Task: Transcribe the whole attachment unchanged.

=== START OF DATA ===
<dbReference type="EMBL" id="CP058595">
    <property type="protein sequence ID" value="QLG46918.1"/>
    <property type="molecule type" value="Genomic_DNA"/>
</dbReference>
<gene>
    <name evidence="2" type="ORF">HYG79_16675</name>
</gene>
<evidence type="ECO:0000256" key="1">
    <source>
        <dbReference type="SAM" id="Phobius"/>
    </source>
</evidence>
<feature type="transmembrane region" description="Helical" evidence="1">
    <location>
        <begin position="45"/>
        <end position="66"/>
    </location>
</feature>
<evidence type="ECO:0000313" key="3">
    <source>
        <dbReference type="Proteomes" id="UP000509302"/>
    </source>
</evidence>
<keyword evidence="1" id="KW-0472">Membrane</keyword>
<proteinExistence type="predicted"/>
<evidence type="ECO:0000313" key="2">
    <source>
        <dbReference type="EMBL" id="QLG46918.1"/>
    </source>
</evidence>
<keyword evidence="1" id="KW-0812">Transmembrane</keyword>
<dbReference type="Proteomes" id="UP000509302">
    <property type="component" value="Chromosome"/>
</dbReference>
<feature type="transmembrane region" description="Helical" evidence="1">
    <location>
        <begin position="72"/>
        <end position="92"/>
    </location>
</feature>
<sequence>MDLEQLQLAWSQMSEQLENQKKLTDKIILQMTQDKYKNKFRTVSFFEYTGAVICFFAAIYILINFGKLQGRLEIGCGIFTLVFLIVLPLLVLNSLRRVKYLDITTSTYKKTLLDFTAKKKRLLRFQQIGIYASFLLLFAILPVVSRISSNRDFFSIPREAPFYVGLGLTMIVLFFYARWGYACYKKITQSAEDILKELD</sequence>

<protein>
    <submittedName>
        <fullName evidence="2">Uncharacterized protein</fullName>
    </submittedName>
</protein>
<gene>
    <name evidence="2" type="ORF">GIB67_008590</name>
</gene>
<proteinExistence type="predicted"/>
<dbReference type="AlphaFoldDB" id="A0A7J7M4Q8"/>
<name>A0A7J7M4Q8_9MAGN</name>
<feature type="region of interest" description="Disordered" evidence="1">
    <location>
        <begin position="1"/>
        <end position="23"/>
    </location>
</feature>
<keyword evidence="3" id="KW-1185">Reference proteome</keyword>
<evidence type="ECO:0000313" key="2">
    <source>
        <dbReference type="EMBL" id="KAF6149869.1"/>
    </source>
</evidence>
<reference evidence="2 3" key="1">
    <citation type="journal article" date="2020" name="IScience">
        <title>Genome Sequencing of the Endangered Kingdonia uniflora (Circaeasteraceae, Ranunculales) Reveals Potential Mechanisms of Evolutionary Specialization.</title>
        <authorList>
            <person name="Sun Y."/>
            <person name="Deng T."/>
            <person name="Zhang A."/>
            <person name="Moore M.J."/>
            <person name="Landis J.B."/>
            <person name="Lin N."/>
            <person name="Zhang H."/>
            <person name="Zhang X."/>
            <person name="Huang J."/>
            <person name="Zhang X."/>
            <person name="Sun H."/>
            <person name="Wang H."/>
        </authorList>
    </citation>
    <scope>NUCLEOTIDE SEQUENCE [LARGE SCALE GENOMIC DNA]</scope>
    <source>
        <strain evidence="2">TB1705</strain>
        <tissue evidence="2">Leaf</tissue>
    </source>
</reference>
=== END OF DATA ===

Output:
<dbReference type="EMBL" id="CP058595">
    <property type="protein sequence ID" value="QLG46918.1"/>
    <property type="molecule type" value="Genomic_DNA"/>
</dbReference>
<gene>
    <name evidence="2" type="ORF">HYG79_16675</name>
</gene>
<evidence type="ECO:0000256" key="1">
    <source>
        <dbReference type="SAM" id="Phobius"/>
    </source>
</evidence>
<feature type="transmembrane region" description="Helical" evidence="1">
    <location>
        <begin position="45"/>
        <end position="66"/>
    </location>
</feature>
<evidence type="ECO:0000313" key="3">
    <source>
        <dbReference type="Proteomes" id="UP000509302"/>
    </source>
</evidence>
<keyword evidence="1" id="KW-0472">Membrane</keyword>
<proteinExistence type="predicted"/>
<evidence type="ECO:0000313" key="2">
    <source>
        <dbReference type="EMBL" id="QLG46918.1"/>
    </source>
</evidence>
<keyword evidence="1" id="KW-0812">Transmembrane</keyword>
<dbReference type="Proteomes" id="UP000509302">
    <property type="component" value="Chromosome"/>
</dbReference>
<feature type="transmembrane region" description="Helical" evidence="1">
    <location>
        <begin position="72"/>
        <end position="92"/>
    </location>
</feature>
<sequence>MDLEQLQLAWSQMSEQLENQKKLTDKIILQMTQDKYKNKFRTVSFFEYTGAVICFFAAIYILINFGKLQGRLEIGCGIFTLVFLIVLPLLVLNSLRRVKYLDITTSTYKKTLLDFTAKKKRLLRFQQIGIYASFLLLFAILPVVSRISSNRDFFSIPREAPFYVGLGLTMIVLFFYARWGYACYKKITQSAEDILKELD</sequence>

<protein>
    <submittedName>
        <fullName evidence="2">Uncharacterized protein</fullName>
    </submittedName>
</protein>
<gene>
    <name evidence="2" type="ORF">GIB67_008590</name>
</gene>
<proteinExistence type="predicted"/>
<dbReference type="AlphaFoldDB" id="A0A7J7M4Q8"/>
<name>A0A7J7M4Q8_9MAGN</name>
<feature type="region of interest" description="Disordered" evidence="1">
    <location>
        <begin position="1"/>
        <end position="23"/>
    </location>
</feature>
<keyword evidence="3" id="KW-1185">Reference proteome</keyword>
<evidence type="ECO:0000313" key="2">
    <source>
        <dbReference type="EMBL" id="KAF6149869.1"/>
    </source>
</evidence>
<reference evidence="2 3" key="1">
    <citation type="journal article" date="2020" name="IScience">
        <title>Genome Sequencing of the Endangered Kingdonia uniflora (Circaeasteraceae, Ranunculales) Reveals Potential Mechanisms of Evolutionary Specialization.</title>
        <authorList>
            <person name="Sun Y."/>
            <person name="Deng T."/>
            <person name="Zhang A."/>
            <person name="Moore M.J."/>
            <person name="Landis J.B."/>
            <person name="Lin N."/>
            <person name="Zhang H."/>
            <person name="Zhang X."/>
            <person name="Huang J."/>
            <person name="Zhang X."/>
            <person name="Sun H."/>
            <person name="Wang H."/>
        </authorList>
    </citation>
    <scope>NUCLEOTIDE SEQUENCE [LARGE SCALE GENOMIC DNA]</scope>
    <source>
        <strain evidence="2">TB1705</strain>
        <tissue evidence="2">Leaf</tissue>
    </source>
</reference>